Background. Mammoplasty is the most common surgery used for breast augmentation (aesthetic plastic) and breast reconstruction (disease-related plastic) in women who have been diagnosed with and surgically treated for regional breast cancer with Modified Radical Mastectomy. This study aims to examine the long-term effects of mammoplasty on the psychological well-being of women. Methods. Participants were 44 women aged 30–50 years (mean = 40.4  5.9). They were divided into two groups based on the purpose of the breast surgery they underwent (augmentation surgery [AS] vs. reconstruction surgery [RS]) and the time that had elapsed since their surgery (≤ 3 years vs. > 3 years). Results. Our findings suggest that women who underwent AS reported a decline in their psychological well-being over time. The women who had undergone AS ≤ 3 and > 3 years did not show any differences in emotional functioning, with the exception of the BREAST-Q scores on the satisfaction with breasts subscale. We examined the impact of mammoplasty on the satisfaction levels and well-being of women who had undergone RS (after MRM). They were less satisfied with their breasts than those who belonged to the AS group, confirming our hypothesis. However, this was true only among those who had undergone surgery ≤ 3 years earlier. Conclusions. In conclusion, our findings underscore the need to provide psychological support to those who have undergone breast AS and RS. Additionally, this study implies the need for personalised psychological interventions to improve the emotional adaptation process and enhance women’s mental well-being.

Examining the post-operative well-being of women who underwent mammoplasty: A cross-sectional study

Ranieri J.;Fiasca F.;Guerra F.;Perilli E.;Mattei A.;Di Giacomo D.
2021

Abstract

Background. Mammoplasty is the most common surgery used for breast augmentation (aesthetic plastic) and breast reconstruction (disease-related plastic) in women who have been diagnosed with and surgically treated for regional breast cancer with Modified Radical Mastectomy. This study aims to examine the long-term effects of mammoplasty on the psychological well-being of women. Methods. Participants were 44 women aged 30–50 years (mean = 40.4  5.9). They were divided into two groups based on the purpose of the breast surgery they underwent (augmentation surgery [AS] vs. reconstruction surgery [RS]) and the time that had elapsed since their surgery (≤ 3 years vs. > 3 years). Results. Our findings suggest that women who underwent AS reported a decline in their psychological well-being over time. The women who had undergone AS ≤ 3 and > 3 years did not show any differences in emotional functioning, with the exception of the BREAST-Q scores on the satisfaction with breasts subscale. We examined the impact of mammoplasty on the satisfaction levels and well-being of women who had undergone RS (after MRM). They were less satisfied with their breasts than those who belonged to the AS group, confirming our hypothesis. However, this was true only among those who had undergone surgery ≤ 3 years earlier. Conclusions. In conclusion, our findings underscore the need to provide psychological support to those who have undergone breast AS and RS. Additionally, this study implies the need for personalised psychological interventions to improve the emotional adaptation process and enhance women’s mental well-being.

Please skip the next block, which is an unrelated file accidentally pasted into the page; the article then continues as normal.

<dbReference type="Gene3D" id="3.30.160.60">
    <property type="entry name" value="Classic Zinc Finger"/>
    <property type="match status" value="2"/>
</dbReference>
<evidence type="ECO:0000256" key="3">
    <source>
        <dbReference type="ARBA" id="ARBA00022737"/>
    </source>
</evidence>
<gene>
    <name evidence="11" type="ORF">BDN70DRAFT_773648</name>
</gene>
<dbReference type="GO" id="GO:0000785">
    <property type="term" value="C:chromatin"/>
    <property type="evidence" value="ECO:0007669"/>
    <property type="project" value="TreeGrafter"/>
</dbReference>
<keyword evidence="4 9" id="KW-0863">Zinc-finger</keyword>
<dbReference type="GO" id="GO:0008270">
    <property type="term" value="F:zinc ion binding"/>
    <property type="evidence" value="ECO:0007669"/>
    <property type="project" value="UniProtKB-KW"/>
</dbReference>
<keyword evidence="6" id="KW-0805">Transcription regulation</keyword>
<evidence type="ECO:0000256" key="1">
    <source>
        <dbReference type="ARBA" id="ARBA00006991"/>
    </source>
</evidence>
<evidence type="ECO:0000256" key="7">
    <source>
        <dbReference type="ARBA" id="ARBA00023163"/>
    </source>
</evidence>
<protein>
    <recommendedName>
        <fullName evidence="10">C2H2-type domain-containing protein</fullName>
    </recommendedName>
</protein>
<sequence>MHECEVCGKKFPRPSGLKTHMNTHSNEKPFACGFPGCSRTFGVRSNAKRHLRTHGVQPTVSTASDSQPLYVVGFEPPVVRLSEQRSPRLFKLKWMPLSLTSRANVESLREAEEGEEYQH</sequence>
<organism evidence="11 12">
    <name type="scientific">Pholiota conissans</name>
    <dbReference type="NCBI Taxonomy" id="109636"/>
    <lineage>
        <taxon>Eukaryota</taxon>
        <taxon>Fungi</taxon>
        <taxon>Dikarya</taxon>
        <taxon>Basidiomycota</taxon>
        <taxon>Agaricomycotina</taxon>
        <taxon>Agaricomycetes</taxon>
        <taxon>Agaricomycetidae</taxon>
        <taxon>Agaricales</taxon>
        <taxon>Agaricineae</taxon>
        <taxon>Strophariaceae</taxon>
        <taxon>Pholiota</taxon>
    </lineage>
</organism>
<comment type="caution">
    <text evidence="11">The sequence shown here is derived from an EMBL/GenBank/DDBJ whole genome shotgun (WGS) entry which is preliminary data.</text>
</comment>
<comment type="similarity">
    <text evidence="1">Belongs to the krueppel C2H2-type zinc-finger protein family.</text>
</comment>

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Utilizza questo identificativo per citare o creare un link a questo documento: http://hdl.handle.net/11697/156613
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